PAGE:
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Jess Frampton

What We’re Watching: Taming US inflation, China’s water claims, Boris vs EU

US Fed vs inflation — game on

This week, the US Federal Reserve is set to increase interest rates by as much as 75 basis points or more in a bid to tamp down soaring inflation. Last Friday's inflation report showed prices growing at an annual rate of 8.6%, the highest in over 40 years. That price growth reflects today’s higher fuel and food prices, brought on by Russia’s war in Ukraine, lingering pandemic-related supply chain constraints, and Biden’s own pandemic stimulus spending. It will now fall largely to the Fed to rein things in. The effects of the Fed’s move this week will be watched closely by markets to be sure, but also by political strategists on both sides of the aisle. Just five months out from the US midterm elections, economic issues top US voters’ concerns, and recent polls say they trust Republicans more than Democrats when it comes to taming inflation.

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Boris Johnson Is Likely To Face Another No-Confidence Vote Soon | World In :60 | GZERO Media

Boris Johnson is likely to face another no-confidence vote soon

Ian Bremmer shares his insights on global politics this week on World In :60.

Boris Johnson survives no-confidence vote, but are his days as prime minister still numbered?

Yeah. On balance, I think you're still going to see another no-confidence vote. The rules in the Tory Party executive committee say you can't, but they can change the rules. And because the vote was this close and because there is such opposition with the scandals that he continues to drive, I think the likelihood that you end up with another no-confidence vote in coming months is actually pretty high. So on balance, yeah, I still think his days are numbered. He's holding on by a thread. Good news though, is that he's less likely to cause trouble over Northern Ireland-Ireland border given how weak he is right now. So the Europeans at least are resting a little easily.

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Ari Winkleman & Annie Gugliotta

The Graphic Truth: Boris hangs on by a thread

Boris Johnson is famous for weathering controversy — from alleged affairs to partygate — often emerging stronger than before. But since taking office, the British PM has been caught in so many political scandals that most Brits, and many in his own Conservative Party, have now turned against him. Still, Johnson narrowly survived a no-confidence vote on Monday and lives to fight yet another day. We take a look at his approval ratings as prime minister, highlighting a few of the dramas that have eroded his popularity.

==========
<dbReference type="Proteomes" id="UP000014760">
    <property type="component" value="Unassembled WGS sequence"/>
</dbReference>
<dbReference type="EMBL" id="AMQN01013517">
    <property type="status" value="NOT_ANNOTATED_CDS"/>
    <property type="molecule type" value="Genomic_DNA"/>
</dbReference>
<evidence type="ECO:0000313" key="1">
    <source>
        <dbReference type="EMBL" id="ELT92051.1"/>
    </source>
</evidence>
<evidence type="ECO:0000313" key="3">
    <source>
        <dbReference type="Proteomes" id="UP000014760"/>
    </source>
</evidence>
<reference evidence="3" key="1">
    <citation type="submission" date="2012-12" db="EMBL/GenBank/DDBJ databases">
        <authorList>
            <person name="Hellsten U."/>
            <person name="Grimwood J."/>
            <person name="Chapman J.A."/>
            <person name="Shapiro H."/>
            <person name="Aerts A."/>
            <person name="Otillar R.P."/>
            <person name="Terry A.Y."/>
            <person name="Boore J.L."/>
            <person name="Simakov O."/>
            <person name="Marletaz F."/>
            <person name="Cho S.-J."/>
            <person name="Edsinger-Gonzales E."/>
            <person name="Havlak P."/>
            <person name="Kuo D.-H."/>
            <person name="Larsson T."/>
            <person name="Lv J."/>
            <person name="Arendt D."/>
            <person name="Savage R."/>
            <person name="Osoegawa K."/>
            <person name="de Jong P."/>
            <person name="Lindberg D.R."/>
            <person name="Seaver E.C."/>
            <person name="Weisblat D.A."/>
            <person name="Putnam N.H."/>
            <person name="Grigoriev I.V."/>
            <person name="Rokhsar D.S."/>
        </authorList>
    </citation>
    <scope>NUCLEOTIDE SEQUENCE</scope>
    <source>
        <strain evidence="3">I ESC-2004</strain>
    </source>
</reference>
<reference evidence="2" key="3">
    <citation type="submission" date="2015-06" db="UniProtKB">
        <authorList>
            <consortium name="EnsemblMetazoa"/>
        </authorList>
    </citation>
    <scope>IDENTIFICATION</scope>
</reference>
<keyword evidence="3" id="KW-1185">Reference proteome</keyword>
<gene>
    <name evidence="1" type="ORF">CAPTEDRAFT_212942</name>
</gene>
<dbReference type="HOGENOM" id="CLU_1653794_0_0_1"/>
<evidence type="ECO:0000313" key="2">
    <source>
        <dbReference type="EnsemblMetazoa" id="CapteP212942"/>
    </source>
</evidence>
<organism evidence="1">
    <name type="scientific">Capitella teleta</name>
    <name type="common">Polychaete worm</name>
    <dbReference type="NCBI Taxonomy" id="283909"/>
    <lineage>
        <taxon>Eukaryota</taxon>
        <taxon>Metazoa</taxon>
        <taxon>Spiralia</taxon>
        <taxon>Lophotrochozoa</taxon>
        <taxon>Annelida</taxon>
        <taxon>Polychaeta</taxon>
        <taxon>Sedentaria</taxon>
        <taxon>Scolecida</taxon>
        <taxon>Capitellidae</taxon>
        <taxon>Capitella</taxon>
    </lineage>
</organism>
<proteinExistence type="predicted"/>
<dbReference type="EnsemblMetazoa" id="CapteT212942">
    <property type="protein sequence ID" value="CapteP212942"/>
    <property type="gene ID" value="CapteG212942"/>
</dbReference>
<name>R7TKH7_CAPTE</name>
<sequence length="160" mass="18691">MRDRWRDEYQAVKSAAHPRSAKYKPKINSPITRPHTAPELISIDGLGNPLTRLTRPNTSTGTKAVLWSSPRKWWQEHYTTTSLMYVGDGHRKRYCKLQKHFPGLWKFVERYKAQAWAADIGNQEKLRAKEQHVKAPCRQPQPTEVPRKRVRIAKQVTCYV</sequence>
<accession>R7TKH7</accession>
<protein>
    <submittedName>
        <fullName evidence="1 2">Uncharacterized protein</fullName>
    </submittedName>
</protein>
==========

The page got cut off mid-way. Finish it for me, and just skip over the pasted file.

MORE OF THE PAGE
This comes to you from the Signal newsletter team of GZERO Media. Subscribe for your free daily Signal today.

    Anti-Tank Weapons Needed To Achieve Peace in Europe | Europe In :60 | GZERO Media

    EU fast-tracks Ukraine membership application

    Carl Bildt, former Prime Minister and Foreign Minister of Sweden, shares his perspective from Washington.

    First question, what happened to Ukraine's application for EU membership?

    Well, that's a process that takes a long time, but what was decided by the heads of state and government of the European Union yesterday was to send it immediately to the European Commission for its assessment. That's a process that normally takes some time, but the fact that it was done immediately is as strong a signal as you can get for a process that unavoidably takes a substantial amount of time.

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    Inside Beijing's Struggle to Keep the Olympics COVID Free | World In :60 | GZERO Media

    Beijing's struggle to keep the Olympics COVID free

    COVID-19 positive cases leading up to the Beijing Olympics, a proposed defense pact between Ukraine, Poland, and the UK, and the Joe Rogan/Spotify scandal -- Ian Bremmer shares his insights on global politics this week on World In :60.

    First, how is COVID-19 affecting Beijing Olympics prep in China?